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There’s nothing at all like holding another person’s brain in the palm of your hands. As I stood there looking over a mostly-empty dissection table, the stark contrast was real. On the table, nearly nothing. In the palm of my hands, my donor’s brain. Immediately I thought “every thought, pain, joy, love, hate, worry, wonder and delight was processed through this rather weighty organ.” It was the first time I held a brain in my hands. It may be the last. This is one of the most unique experiences in medical school. If you pause for a moment, all of the richness of that encounter is there for you. But don’t pause for too long. There is an awful lot of material to know for CNS unit, and I was relieved to be joined at the table by my late-coming lab mates, who greeted me with a look a puzzled awe, masked disgust and intellectual wonder. What a thing it is to explore the human body. What a shame we can’t pause for longer and simply reflect. We had just that kind of moment earlier that very day in our small groups. The topic, medical student depression.

We discussed an article published a few years ago that looked at the ideas of University of Michigan Medical School students in regard to depression, its stigma and complications. This lead to a bit of venting for some students, who expressed their dismay at the perceived lack of resources for mental health for medical students, and the lack of emphasis on the matter. The fact is that there is empathy and understanding abound, and UMMS provides a variety of ways to engage with mental health as a student. However, the criticism is real; mental health and wellness as an integrated issue within the confines of medical education across the country – from medical school through residency and beyond – has a long, long way to go. The irony that many of us get sick just in the process of learning to get others well was salient that morning during our discussion. At least it is a talk being had. And just as this heaviness descended over my experience at medical school, with my mind absorbed with how the CNS actually works and all this talk of medical student depression, the Smoker happened. And did it ever.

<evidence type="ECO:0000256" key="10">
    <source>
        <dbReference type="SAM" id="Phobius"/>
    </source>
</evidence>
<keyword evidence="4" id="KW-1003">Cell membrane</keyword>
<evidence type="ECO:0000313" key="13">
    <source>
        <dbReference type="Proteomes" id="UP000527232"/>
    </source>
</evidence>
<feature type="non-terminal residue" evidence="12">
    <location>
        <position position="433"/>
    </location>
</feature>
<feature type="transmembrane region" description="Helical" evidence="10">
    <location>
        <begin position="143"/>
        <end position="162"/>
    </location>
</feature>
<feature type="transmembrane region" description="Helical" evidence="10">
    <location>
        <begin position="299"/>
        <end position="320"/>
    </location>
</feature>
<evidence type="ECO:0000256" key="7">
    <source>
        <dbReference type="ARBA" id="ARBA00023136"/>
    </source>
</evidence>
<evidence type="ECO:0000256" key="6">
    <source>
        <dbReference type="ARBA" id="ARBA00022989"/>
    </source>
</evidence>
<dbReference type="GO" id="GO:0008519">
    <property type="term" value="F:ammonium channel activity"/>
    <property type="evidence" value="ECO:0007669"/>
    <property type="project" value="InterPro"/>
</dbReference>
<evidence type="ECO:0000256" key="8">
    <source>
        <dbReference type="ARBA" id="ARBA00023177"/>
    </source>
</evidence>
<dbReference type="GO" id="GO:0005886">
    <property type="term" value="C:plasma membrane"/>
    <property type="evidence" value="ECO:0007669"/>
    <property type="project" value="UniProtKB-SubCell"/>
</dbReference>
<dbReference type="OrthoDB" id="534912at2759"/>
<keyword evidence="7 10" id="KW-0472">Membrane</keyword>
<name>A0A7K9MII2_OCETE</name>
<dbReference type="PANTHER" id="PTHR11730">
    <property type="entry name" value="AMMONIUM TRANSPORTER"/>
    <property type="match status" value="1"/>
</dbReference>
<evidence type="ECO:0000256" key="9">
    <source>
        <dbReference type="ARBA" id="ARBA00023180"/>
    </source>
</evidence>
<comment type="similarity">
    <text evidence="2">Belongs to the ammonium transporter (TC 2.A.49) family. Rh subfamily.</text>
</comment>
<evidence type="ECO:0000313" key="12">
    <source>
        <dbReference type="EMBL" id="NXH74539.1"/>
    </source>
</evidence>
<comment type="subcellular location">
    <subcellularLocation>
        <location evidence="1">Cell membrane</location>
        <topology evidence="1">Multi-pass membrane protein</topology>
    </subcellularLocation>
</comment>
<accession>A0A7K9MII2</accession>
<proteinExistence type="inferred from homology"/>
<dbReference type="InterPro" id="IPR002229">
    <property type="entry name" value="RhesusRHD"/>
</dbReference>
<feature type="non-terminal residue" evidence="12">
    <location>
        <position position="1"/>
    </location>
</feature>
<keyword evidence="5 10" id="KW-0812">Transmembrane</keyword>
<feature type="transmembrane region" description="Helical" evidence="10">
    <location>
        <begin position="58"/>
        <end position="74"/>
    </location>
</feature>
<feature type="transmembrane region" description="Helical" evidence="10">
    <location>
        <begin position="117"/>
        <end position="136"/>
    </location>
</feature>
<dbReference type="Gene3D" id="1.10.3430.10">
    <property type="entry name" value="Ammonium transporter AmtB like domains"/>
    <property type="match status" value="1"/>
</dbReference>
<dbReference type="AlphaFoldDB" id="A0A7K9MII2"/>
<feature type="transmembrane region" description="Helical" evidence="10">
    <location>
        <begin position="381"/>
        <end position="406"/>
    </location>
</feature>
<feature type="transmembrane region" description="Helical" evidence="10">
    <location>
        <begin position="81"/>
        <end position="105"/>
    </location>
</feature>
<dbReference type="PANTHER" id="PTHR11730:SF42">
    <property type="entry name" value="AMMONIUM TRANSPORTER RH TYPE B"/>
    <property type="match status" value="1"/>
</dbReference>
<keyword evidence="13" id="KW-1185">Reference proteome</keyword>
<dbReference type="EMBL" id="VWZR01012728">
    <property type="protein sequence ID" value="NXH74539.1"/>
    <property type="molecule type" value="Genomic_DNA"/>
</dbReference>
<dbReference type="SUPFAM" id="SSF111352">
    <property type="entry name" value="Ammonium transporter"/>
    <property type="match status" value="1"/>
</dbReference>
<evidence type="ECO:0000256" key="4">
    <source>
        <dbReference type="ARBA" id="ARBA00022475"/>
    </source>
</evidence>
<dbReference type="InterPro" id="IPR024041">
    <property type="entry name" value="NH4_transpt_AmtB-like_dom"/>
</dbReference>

For the uninitiated, the Smoker is the med school’s annual satirical romp through the various inside jokes of life here at Michigan med school. It was like nothing I’ve ever seen. The sheer release of laughing with hundreds of other students and members of our school’s community was a wonderful feeling. I couldn’t believe I didn’t participate in the show. My classmates were so talented and funny. I brought my parents with me to the event and despite some incredible on-stage irreverence, we all had a really great time. There is no recording of the show, but here is a Serial Podcast spoof that was produced to hype the show. UMMS Serial Podcast Spoof – Get ready for the Smoker

Let me allow you in on one of the many little jokes on stage at the smoker. We have one particular professor, Dr. Owens, who is very popular amongst students. That being said, he tells these wonderful little stories during lectures about boating on the lakes around Michigan. During the Smoker, a classmate dressed up as a sailor. It was a nice little touch. In the spirit of Dr. Owens, here is some random material to break up this blog posting. Traveling Wilburys – End of the Line.

A new week starts tomorrow for UMMS M1s. We continue CNS. Lots and lots of spinal tracts. It’ll be nice to see the classmates from the stage and congratulate them on their incredible performances. Nithin even shaved his head so he could portray a bald man. One day I’ll be a bald man, so I appreciate the solidarity. I’ll take it as a personal “do your thing” for those among us who are headed down the hall of hairlessness.